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http://dx.doi.org/10.1093/biostatistics/kxz053DOI Listing
December 2019

Estimation of marginal causal effects in the presence of confounding by cluster.

Authors:
Arvid Sjölander

Biostatistics 2019 Dec 5. Epub 2019 Dec 5.

Department of Medical Epidemiology and Biostatistics, Karolinska Institutet, Nobels väg 12A, 171 77 Stockholm, Sweden.

A popular way to control for unmeasured confounders is to utilize clusters (e.g. sets of siblings), in which a potentially large set of confounders are constant. Read More

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http://dx.doi.org/10.1093/biostatistics/kxz054DOI Listing
December 2019

Dynamic landmark prediction for mixture data.

Biostatistics 2019 Nov 23. Epub 2019 Nov 23.

Department of Statistics, Texas A&M University, 3143 TAMU, College Station, TX 77843-3143, USA and RAND Corporation, 1776 Main Street, Santa Monica, CA 90401, USA.

In kin-cohort studies, clinicians want to provide their patients with the most current cumulative risk of death arising from a rare deleterious mutation. Estimating the cumulative risk is difficult when the genetic mutation status is unknown and only estimated probabilities of a patient having the mutation are available. We estimate the cumulative risk for this scenario using a novel nonparametric estimator that incorporates covariate information and dynamic landmark prediction. Read More

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http://dx.doi.org/10.1093/biostatistics/kxz052DOI Listing
November 2019

Statistical methods for biomarker data pooled from multiple nested case-control studies.

Biostatistics 2019 Nov 21. Epub 2019 Nov 21.

Department of Biostatistics, Harvard T. H. Chan School of Public Health, Boston, MA, USA.

Pooling biomarker data across multiple studies allows for examination of a wider exposure range than generally possible in individual studies, evaluation of population subgroups and disease subtypes with more statistical power, and more precise estimation of biomarker-disease associations. However, circulating biomarker measurements often require calibration to a single reference assay prior to pooling due to assay and laboratory variability across studies. We propose several methods for calibrating and combining biomarker data from nested case-control studies when reference assay data are obtained from a subset of controls in each contributing study. Read More

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http://dx.doi.org/10.1093/biostatistics/kxz051DOI Listing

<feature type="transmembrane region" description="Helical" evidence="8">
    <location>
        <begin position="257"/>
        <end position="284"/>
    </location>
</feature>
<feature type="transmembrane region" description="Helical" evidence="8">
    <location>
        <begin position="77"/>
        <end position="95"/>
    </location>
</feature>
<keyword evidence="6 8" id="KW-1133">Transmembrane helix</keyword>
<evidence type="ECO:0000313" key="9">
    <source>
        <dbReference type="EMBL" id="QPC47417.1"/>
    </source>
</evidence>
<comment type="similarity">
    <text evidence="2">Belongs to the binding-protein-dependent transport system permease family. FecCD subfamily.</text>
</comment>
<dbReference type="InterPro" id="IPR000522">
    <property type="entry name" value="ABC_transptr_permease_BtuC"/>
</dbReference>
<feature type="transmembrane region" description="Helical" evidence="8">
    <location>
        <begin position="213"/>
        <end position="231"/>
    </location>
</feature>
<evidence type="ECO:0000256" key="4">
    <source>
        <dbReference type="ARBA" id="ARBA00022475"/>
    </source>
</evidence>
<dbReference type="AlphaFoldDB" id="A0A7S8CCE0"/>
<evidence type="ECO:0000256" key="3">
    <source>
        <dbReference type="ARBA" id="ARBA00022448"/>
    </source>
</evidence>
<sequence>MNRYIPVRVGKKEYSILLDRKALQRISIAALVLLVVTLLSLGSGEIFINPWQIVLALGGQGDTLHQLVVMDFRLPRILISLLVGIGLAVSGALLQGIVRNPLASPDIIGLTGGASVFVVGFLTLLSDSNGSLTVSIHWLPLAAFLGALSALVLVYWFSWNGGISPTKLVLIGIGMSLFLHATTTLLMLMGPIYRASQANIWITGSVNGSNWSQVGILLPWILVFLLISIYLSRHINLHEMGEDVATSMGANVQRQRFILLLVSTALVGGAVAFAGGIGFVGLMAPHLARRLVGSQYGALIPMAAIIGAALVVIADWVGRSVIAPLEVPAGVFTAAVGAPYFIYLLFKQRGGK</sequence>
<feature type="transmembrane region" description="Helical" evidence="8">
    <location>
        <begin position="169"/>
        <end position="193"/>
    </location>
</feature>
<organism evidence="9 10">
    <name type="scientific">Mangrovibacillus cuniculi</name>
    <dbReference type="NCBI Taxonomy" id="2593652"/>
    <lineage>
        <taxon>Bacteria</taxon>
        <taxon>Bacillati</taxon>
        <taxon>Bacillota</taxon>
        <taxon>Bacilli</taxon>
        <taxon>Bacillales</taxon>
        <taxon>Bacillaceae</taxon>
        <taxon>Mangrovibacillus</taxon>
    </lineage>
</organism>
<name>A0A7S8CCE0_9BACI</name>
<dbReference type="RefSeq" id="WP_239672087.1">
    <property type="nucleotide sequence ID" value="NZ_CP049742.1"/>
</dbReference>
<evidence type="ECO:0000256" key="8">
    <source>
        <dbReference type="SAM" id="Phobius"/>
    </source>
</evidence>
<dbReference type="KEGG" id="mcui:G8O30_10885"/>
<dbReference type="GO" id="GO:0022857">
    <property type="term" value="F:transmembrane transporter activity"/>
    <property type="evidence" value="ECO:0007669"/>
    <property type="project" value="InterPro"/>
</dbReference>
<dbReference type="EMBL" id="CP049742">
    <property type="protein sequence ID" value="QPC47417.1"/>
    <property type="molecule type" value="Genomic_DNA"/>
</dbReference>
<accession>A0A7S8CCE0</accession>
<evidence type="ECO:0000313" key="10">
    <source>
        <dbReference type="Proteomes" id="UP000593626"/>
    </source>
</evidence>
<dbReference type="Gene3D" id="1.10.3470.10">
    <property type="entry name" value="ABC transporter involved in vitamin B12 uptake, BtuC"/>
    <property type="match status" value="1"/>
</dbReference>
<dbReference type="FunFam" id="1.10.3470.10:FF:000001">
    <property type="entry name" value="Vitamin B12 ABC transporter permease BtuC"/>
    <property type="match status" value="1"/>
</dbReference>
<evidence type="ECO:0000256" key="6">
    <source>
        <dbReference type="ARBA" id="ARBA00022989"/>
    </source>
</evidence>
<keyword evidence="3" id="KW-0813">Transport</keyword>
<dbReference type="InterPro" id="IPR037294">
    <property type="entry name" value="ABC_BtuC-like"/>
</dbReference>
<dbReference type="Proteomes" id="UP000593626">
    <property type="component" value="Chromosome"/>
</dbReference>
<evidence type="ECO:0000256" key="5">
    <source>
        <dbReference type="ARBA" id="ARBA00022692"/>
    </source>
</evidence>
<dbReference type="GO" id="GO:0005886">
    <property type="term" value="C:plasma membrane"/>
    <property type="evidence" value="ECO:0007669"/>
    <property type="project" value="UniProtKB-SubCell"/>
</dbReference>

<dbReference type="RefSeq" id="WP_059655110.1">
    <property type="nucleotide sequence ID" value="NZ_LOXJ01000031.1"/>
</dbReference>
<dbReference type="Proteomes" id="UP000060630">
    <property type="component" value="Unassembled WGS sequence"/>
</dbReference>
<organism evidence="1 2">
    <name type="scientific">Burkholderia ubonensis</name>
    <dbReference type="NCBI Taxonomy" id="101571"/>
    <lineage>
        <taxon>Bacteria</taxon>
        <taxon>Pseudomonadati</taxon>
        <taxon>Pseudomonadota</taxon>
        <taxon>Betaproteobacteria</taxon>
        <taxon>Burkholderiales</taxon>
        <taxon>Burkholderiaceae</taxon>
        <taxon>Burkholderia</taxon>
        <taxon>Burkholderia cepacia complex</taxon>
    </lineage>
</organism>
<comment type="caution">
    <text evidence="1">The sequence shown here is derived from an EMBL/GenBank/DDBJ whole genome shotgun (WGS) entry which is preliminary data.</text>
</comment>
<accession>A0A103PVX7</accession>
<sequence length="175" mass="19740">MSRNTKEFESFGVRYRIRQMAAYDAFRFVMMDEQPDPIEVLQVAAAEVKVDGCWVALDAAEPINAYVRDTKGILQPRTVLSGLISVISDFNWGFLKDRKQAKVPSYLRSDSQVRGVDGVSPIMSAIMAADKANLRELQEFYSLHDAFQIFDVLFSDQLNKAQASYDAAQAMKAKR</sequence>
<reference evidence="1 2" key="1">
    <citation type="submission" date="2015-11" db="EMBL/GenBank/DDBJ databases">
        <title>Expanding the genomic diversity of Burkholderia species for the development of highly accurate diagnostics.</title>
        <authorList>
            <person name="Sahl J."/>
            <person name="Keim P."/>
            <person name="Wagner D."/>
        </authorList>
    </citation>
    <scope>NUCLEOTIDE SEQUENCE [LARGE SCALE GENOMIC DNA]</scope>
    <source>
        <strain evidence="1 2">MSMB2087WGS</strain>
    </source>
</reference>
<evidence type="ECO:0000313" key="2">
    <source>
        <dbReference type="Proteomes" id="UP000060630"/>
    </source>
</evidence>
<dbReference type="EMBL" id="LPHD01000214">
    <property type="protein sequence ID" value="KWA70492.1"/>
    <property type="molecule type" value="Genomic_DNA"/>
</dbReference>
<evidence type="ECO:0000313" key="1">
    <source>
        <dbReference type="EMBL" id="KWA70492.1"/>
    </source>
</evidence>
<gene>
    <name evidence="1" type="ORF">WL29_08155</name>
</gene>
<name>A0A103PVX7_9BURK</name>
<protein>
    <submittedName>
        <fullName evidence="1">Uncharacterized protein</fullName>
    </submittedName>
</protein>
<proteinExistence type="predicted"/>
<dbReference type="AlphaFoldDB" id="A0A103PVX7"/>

November 2019

Machine learning for causal inference in Biostatistics.

Biostatistics 2020 04;21(2):336-338

Department of Biostatistics, Erasmus University Medical Center, PO Box 2040, 3000 CA Rotterdam, the Netherlands.

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http://dx.doi.org/10.1093/biostatistics/kxz045DOI Listing

Can we learn individual-level treatment policies from clinical data?

Authors:
Uri Shalit

Biostatistics 2020 04;21(2):359-362

Faculty of Industrial Engineering and Management, Technion - Israel Institute of Technology, Technion City, Haifa 3200003, Israel.

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http://dx.doi.org/10.1093/biostatistics/kxz043DOI Listing

Regulatory oversight, causal inference, and safe and effective health care machine learning.

Biostatistics 2020 04;21(2):363-367

University of Michigan Law School, 625 State Street, Ann Arbor, MI, USA.

In recent years, the applications of Machine Learning (ML) in the health care delivery setting have grown to become both abundant and compelling. Regulators have taken notice of these developments and the U.S. Read More

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http://dx.doi.org/10.1093/biostatistics/kxz044DOI Listing

From development to deployment: dataset shift, causality, and shift-stable models in health AI.

Biostatistics 2020 04;21(2):345-352

Department of Computer Science; Department of Applied Math & Statistics, and Department of Health Policy & Management, Johns Hopkins University, 160 Malone Hall, 3400 N. Charles Street, Baltimore, MD, USA.